BOOKS

Revenge of a beaten wife

LIFE WITH BILLY By Brian Vallée

PAMELA YOUNG July 21 1986
BOOKS

Revenge of a beaten wife

LIFE WITH BILLY By Brian Vallée

PAMELA YOUNG July 21 1986

Revenge of a beaten wife

BOOKS

PAMELA YOUNG

He routinely slapped, punched and kicked her. He humiliated her sexually and repeatedly committed acts of the most revolting cruelty against her and her children. And finally, after five years of Billy Stafford’s abuse, Jane Stafford retaliated: the rural Nova Scotia woman killed her sleeping common-law husband with one of his own shotguns. Now, Brian Vallée—a CBC producer who worked on a fifth estate episode about Jane—has written Life With Billy, a graphic account of the case.

LIFE WITH BILLY

By Brian Vallée (Bantam, 21+0 pages, $l+.50)

Jane’s first exposure to wife-beating came when she was a child, watching her hard-drinking father assault her mother. In time, she herself became a classic victim—whom Vallée describes as a woman “blamed so often for the attacks against her, she comes to believe they’re her own fault.” But when Billy threatened to kill both Jane’s son from a previous marriage and a neighbor, she shot him. Charged with firstdegree murder in 1982, she was acquitted on the grounds of self-defence. On appeal, that decision was reversed and she served two months of a six-month sentence for manslaughter.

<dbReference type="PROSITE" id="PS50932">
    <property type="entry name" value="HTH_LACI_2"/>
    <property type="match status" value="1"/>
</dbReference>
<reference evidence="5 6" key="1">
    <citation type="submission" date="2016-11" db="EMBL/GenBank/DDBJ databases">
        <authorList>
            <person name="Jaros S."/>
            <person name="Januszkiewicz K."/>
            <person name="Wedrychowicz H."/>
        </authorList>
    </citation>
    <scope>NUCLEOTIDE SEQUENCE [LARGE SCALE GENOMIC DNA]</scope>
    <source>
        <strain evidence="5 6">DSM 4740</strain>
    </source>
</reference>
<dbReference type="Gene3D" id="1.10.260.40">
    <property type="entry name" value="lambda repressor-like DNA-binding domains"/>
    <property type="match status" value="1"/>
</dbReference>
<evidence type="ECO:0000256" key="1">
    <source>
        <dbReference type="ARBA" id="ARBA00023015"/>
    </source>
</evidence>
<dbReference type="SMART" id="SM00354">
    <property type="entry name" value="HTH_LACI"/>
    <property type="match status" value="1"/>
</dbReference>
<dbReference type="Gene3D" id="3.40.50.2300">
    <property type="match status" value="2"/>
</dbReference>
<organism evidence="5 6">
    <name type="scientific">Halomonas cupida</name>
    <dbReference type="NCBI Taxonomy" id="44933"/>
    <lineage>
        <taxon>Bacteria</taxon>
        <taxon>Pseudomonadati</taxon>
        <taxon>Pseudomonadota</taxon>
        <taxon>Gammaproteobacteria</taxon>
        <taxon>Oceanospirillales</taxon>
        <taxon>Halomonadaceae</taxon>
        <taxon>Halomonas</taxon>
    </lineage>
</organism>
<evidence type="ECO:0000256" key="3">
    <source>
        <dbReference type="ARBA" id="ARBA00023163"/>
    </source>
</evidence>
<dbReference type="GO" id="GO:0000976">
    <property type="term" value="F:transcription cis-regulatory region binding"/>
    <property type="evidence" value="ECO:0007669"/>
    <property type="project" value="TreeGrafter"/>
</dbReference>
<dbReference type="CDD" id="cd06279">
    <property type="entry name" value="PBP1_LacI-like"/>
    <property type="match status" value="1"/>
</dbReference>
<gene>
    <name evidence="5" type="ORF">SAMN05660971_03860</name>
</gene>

In an introduction to Life With Billy, Stafford writes that she agreed to tell her story for the sake of “all of those others out there who are living that same hell as I did.” Vallée, citing a federal report, states that domestic violence is “a fact of life” in one Canadian household in 10. Many can see nowhere to turn and sometimes suicide or murder seems the only way out of an abusive situation. Transition homes are severely overcrowded, and in many rural areas they do not even exist. Value’s book forces the reader to face the repugnant subject of wife-beating point blank. Apart from the lurid account of the discovery of Billy’s body, Life With Billy relates Jane’s ordeal with simplicity and quiet compassion. The book’s appendix lists the names and phone numbers of transition houses in Canada. Prefacing that list is one last reminder of the seriousness of domestic violence: “For security reasons, no addresses are included.”